Decision No. 17,429
Appeal of E.H., on behalf of her children G.H. and J.H., from action of the New York City Department of Education regarding immunization.
Decision No. 17,429
(July 5, 2018)
Zachary W. Carter, Esq., Corporation Counsel, attorneys for respondent, Chlarens Orsland, Esq., of counsel
ELIA, Commissioner.--Petitioner appeals the determination of the New York City Department of Education (“DOE” or “respondent”) that her children, G.H. and J.H. (“the students”), are not entitled to a religious exemption from the immunization requirements of Public Health Law (“PHL”) §2164. The appeal must be dismissed.
During the 2015-2016 school year, the students were enrolled in respondent’s school district. On October 25, 2015, petitioner submitted a letter seeking a religious exemption from immunization on behalf of the student G.H. Petitioner stated that “immunizations are in conflict with my religious tenets” including her belief that some vaccines may be produced using aborted fetal tissue and that the practice of abortion “destroy[s] life that God gives.” Petitioner stated that “I believe the risk for getting some diseases is less than the immunological risks associated with getting the vaccine for that disease.” Petitioner further stated:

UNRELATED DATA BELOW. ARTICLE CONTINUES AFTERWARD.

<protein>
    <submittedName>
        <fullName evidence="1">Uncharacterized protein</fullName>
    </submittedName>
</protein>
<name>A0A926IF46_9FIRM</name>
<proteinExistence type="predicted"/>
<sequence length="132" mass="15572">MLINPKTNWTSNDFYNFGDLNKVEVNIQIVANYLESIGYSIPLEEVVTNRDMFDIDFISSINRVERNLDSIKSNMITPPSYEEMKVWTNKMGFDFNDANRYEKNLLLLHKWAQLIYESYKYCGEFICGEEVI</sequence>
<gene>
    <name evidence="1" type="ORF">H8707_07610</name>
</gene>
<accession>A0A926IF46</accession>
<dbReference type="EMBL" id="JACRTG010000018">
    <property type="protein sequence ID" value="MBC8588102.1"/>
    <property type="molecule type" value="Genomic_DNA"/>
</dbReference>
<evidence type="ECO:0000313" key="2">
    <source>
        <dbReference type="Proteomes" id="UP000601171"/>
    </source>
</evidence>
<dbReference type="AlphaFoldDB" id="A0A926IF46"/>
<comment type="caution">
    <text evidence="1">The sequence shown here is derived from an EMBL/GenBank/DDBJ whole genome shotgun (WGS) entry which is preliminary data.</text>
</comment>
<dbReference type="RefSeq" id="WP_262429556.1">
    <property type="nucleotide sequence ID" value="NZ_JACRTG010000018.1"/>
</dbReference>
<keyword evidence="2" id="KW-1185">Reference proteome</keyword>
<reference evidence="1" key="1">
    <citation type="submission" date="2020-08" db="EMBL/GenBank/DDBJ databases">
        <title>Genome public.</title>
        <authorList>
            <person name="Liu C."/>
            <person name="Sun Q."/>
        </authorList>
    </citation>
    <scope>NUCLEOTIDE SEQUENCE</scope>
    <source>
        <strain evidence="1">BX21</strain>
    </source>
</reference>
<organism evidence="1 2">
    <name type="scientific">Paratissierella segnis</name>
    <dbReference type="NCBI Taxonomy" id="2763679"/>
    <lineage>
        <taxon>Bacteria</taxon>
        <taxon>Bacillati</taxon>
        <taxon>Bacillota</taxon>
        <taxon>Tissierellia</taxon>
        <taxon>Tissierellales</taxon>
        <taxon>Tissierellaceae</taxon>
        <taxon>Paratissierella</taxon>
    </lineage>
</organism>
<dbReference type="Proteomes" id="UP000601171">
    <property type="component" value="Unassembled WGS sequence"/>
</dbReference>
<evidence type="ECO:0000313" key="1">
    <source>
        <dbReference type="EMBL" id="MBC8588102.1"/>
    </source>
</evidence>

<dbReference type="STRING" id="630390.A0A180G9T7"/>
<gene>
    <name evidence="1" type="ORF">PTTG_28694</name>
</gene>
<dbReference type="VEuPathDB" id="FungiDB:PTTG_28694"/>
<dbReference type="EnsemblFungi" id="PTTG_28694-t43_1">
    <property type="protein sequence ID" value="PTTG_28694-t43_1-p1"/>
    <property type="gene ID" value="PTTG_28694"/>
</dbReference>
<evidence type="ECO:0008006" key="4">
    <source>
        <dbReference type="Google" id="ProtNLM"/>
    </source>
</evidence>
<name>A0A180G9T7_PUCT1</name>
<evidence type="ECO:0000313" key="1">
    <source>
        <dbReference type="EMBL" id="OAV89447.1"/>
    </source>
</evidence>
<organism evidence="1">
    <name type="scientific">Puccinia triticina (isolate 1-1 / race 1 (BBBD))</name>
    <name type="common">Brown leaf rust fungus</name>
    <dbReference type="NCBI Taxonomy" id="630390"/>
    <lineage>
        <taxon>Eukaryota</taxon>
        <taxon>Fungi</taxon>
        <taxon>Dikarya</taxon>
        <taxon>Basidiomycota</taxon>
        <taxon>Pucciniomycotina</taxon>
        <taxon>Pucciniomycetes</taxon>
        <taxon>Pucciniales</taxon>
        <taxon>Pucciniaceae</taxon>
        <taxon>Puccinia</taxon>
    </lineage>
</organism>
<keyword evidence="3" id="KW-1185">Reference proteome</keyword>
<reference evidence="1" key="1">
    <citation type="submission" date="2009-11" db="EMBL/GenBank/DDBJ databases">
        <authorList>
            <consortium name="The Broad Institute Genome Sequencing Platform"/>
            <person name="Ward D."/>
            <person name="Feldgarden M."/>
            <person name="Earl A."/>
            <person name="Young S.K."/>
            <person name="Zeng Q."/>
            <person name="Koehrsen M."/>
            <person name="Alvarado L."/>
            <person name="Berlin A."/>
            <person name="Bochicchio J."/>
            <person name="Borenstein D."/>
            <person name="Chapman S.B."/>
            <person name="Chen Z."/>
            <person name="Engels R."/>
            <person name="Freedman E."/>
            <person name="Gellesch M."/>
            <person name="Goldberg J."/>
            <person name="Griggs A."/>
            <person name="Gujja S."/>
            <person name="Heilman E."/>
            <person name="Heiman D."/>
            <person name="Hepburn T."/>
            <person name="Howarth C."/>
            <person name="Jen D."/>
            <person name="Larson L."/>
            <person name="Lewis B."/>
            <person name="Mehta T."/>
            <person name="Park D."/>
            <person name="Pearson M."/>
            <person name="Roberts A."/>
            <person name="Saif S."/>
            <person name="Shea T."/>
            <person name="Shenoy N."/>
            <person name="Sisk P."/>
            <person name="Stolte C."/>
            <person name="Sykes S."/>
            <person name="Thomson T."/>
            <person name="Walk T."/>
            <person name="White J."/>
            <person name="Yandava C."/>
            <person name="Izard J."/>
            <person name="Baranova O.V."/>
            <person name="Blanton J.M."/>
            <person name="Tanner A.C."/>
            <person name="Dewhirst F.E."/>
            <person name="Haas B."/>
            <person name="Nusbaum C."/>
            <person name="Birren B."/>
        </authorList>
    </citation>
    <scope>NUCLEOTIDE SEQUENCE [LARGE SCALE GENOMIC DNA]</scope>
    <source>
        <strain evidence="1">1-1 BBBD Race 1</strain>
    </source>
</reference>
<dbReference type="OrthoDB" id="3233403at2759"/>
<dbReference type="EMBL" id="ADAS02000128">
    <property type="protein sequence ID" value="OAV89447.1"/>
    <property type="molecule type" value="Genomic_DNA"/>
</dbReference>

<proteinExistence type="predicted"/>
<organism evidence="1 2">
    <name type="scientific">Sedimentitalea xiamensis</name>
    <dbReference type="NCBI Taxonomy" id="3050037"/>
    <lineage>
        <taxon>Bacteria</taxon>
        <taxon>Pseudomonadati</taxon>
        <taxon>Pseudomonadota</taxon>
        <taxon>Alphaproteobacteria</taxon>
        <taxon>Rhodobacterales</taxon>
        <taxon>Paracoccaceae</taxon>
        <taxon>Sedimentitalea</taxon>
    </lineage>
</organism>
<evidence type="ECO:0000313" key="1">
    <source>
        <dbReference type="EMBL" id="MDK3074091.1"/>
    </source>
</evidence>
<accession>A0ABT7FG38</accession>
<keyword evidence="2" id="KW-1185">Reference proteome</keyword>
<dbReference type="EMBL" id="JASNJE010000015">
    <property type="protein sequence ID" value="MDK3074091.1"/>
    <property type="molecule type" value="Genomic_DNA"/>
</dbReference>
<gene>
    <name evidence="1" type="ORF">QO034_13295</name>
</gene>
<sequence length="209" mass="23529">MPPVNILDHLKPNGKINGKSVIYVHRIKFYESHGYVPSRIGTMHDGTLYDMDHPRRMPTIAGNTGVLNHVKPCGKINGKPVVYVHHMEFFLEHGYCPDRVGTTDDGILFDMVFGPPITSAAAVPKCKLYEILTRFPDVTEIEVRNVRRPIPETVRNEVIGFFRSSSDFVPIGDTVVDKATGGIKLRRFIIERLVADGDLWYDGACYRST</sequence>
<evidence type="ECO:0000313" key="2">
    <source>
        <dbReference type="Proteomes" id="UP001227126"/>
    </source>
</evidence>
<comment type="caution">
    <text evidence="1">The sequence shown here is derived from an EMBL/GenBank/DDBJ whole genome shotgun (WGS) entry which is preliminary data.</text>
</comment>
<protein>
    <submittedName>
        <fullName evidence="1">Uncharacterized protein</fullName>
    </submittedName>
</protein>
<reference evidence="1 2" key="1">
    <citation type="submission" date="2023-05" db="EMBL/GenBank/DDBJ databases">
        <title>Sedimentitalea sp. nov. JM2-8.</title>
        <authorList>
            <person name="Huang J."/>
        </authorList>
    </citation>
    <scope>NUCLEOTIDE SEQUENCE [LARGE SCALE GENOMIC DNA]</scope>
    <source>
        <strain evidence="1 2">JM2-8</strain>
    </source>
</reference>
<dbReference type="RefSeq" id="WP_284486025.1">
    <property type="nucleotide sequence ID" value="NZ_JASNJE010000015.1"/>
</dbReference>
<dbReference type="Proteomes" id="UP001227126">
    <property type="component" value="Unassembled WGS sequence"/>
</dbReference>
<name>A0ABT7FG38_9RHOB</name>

I believe that there is no support (according to our beliefs) for injecting chemicals, poisons, animal by products [sic] or other foreign materials into the bloodstream in order to try and prevent disease.
According to the record, although the request only concerned student G.H., respondent’s health service coordinator (“coordinator”) “construed [petitioner’s] application to encompass both [of her] children.”